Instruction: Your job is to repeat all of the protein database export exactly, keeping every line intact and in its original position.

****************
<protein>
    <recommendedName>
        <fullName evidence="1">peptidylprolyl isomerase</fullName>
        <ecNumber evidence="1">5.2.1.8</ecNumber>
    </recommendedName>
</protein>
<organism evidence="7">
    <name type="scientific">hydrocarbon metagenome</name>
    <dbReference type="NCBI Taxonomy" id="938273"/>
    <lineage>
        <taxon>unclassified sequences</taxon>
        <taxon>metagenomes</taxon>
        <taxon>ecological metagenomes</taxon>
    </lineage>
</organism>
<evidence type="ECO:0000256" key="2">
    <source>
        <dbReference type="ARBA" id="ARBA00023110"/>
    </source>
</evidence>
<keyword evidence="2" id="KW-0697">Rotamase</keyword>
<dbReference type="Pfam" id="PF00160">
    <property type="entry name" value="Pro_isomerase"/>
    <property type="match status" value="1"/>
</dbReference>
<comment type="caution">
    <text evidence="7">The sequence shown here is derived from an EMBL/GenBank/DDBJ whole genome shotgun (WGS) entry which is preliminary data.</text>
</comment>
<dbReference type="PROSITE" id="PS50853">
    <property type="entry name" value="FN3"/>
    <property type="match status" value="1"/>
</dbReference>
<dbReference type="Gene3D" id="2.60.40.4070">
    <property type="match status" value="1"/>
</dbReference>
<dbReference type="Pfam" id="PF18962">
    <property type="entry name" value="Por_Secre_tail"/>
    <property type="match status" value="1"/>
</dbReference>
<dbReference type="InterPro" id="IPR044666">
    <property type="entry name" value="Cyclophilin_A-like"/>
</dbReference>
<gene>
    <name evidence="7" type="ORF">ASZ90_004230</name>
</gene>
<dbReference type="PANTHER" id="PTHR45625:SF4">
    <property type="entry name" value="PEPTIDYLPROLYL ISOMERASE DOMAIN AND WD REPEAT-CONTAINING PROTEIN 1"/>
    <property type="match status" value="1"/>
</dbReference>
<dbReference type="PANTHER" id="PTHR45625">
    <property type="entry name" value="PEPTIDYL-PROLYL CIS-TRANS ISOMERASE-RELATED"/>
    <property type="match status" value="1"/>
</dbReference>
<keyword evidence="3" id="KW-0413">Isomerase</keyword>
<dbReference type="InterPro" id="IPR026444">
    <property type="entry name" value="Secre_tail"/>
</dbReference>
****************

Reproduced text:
<protein>
    <recommendedName>
        <fullName evidence="1">peptidylprolyl isomerase</fullName>
        <ecNumber evidence="1">5.2.1.8</ecNumber>
    </recommendedName>
</protein>
<organism evidence="7">
    <name type="scientific">hydrocarbon metagenome</name>
    <dbReference type="NCBI Taxonomy" id="938273"/>
    <lineage>
        <taxon>unclassified sequences</taxon>
        <taxon>metagenomes</taxon>
        <taxon>ecological metagenomes</taxon>
    </lineage>
</organism>
<evidence type="ECO:0000256" key="2">
    <source>
        <dbReference type="ARBA" id="ARBA00023110"/>
    </source>
</evidence>
<keyword evidence="2" id="KW-0697">Rotamase</keyword>
<dbReference type="Pfam" id="PF00160">
    <property type="entry name" value="Pro_isomerase"/>
    <property type="match status" value="1"/>
</dbReference>
<comment type="caution">
    <text evidence="7">The sequence shown here is derived from an EMBL/GenBank/DDBJ whole genome shotgun (WGS) entry which is preliminary data.</text>
</comment>
<dbReference type="PROSITE" id="PS50853">
    <property type="entry name" value="FN3"/>
    <property type="match status" value="1"/>
</dbReference>
<dbReference type="Gene3D" id="2.60.40.4070">
    <property type="match status" value="1"/>
</dbReference>
<dbReference type="Pfam" id="PF18962">
    <property type="entry name" value="Por_Secre_tail"/>
    <property type="match status" value="1"/>
</dbReference>
<dbReference type="InterPro" id="IPR044666">
    <property type="entry name" value="Cyclophilin_A-like"/>
</dbReference>
<gene>
    <name evidence="7" type="ORF">ASZ90_004230</name>
</gene>
<dbReference type="PANTHER" id="PTHR45625:SF4">
    <property type="entry name" value="PEPTIDYLPROLYL ISOMERASE DOMAIN AND WD REPEAT-CONTAINING PROTEIN 1"/>
    <property type="match status" value="1"/>
</dbReference>
<dbReference type="PANTHER" id="PTHR45625">
    <property type="entry name" value="PEPTIDYL-PROLYL CIS-TRANS ISOMERASE-RELATED"/>
    <property type="match status" value="1"/>
</dbReference>
<keyword evidence="3" id="KW-0413">Isomerase</keyword>
<dbReference type="InterPro" id="IPR026444">
    <property type="entry name" value="Secre_tail"/>
</dbReference>